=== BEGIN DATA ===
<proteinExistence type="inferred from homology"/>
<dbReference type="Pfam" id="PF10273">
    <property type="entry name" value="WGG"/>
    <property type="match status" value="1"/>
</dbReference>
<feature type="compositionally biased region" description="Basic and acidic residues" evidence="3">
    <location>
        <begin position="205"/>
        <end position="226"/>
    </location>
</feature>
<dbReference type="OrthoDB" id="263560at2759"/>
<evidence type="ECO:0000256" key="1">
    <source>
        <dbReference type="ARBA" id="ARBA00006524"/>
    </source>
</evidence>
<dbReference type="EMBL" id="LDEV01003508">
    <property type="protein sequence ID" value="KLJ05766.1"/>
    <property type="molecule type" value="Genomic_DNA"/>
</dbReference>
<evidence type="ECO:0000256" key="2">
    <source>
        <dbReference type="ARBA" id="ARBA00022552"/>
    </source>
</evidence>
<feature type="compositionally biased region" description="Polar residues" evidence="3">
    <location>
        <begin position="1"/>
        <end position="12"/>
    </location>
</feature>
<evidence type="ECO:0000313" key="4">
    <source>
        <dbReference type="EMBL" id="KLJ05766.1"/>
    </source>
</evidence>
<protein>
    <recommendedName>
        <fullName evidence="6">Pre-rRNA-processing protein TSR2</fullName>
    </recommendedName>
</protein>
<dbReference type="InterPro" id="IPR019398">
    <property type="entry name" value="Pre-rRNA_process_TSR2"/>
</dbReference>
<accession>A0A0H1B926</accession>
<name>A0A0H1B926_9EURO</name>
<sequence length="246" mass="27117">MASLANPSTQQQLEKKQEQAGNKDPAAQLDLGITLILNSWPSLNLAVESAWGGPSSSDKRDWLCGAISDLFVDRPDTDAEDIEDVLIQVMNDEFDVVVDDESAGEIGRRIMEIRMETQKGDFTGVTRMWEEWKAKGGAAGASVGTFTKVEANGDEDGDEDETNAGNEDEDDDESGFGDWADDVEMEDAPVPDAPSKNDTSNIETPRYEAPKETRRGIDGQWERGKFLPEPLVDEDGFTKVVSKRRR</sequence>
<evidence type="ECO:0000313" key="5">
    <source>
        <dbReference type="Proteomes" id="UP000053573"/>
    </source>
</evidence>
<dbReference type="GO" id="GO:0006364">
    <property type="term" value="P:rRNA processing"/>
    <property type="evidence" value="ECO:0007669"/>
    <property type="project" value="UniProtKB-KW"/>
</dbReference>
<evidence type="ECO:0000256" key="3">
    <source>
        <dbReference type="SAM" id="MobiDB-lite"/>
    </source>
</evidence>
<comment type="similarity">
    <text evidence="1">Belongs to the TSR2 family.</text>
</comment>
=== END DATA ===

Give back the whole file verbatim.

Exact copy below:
<proteinExistence type="inferred from homology"/>
<dbReference type="Pfam" id="PF10273">
    <property type="entry name" value="WGG"/>
    <property type="match status" value="1"/>
</dbReference>
<feature type="compositionally biased region" description="Basic and acidic residues" evidence="3">
    <location>
        <begin position="205"/>
        <end position="226"/>
    </location>
</feature>
<dbReference type="OrthoDB" id="263560at2759"/>
<evidence type="ECO:0000256" key="1">
    <source>
        <dbReference type="ARBA" id="ARBA00006524"/>
    </source>
</evidence>
<dbReference type="EMBL" id="LDEV01003508">
    <property type="protein sequence ID" value="KLJ05766.1"/>
    <property type="molecule type" value="Genomic_DNA"/>
</dbReference>
<evidence type="ECO:0000256" key="2">
    <source>
        <dbReference type="ARBA" id="ARBA00022552"/>
    </source>
</evidence>
<feature type="compositionally biased region" description="Polar residues" evidence="3">
    <location>
        <begin position="1"/>
        <end position="12"/>
    </location>
</feature>
<evidence type="ECO:0000313" key="4">
    <source>
        <dbReference type="EMBL" id="KLJ05766.1"/>
    </source>
</evidence>
<protein>
    <recommendedName>
        <fullName evidence="6">Pre-rRNA-processing protein TSR2</fullName>
    </recommendedName>
</protein>
<dbReference type="InterPro" id="IPR019398">
    <property type="entry name" value="Pre-rRNA_process_TSR2"/>
</dbReference>
<accession>A0A0H1B926</accession>
<name>A0A0H1B926_9EURO</name>
<sequence length="246" mass="27117">MASLANPSTQQQLEKKQEQAGNKDPAAQLDLGITLILNSWPSLNLAVESAWGGPSSSDKRDWLCGAISDLFVDRPDTDAEDIEDVLIQVMNDEFDVVVDDESAGEIGRRIMEIRMETQKGDFTGVTRMWEEWKAKGGAAGASVGTFTKVEANGDEDGDEDETNAGNEDEDDDESGFGDWADDVEMEDAPVPDAPSKNDTSNIETPRYEAPKETRRGIDGQWERGKFLPEPLVDEDGFTKVVSKRRR</sequence>
<evidence type="ECO:0000313" key="5">
    <source>
        <dbReference type="Proteomes" id="UP000053573"/>
    </source>
</evidence>
<dbReference type="GO" id="GO:0006364">
    <property type="term" value="P:rRNA processing"/>
    <property type="evidence" value="ECO:0007669"/>
    <property type="project" value="UniProtKB-KW"/>
</dbReference>
<evidence type="ECO:0000256" key="3">
    <source>
        <dbReference type="SAM" id="MobiDB-lite"/>
    </source>
</evidence>
<comment type="similarity">
    <text evidence="1">Belongs to the TSR2 family.</text>
</comment>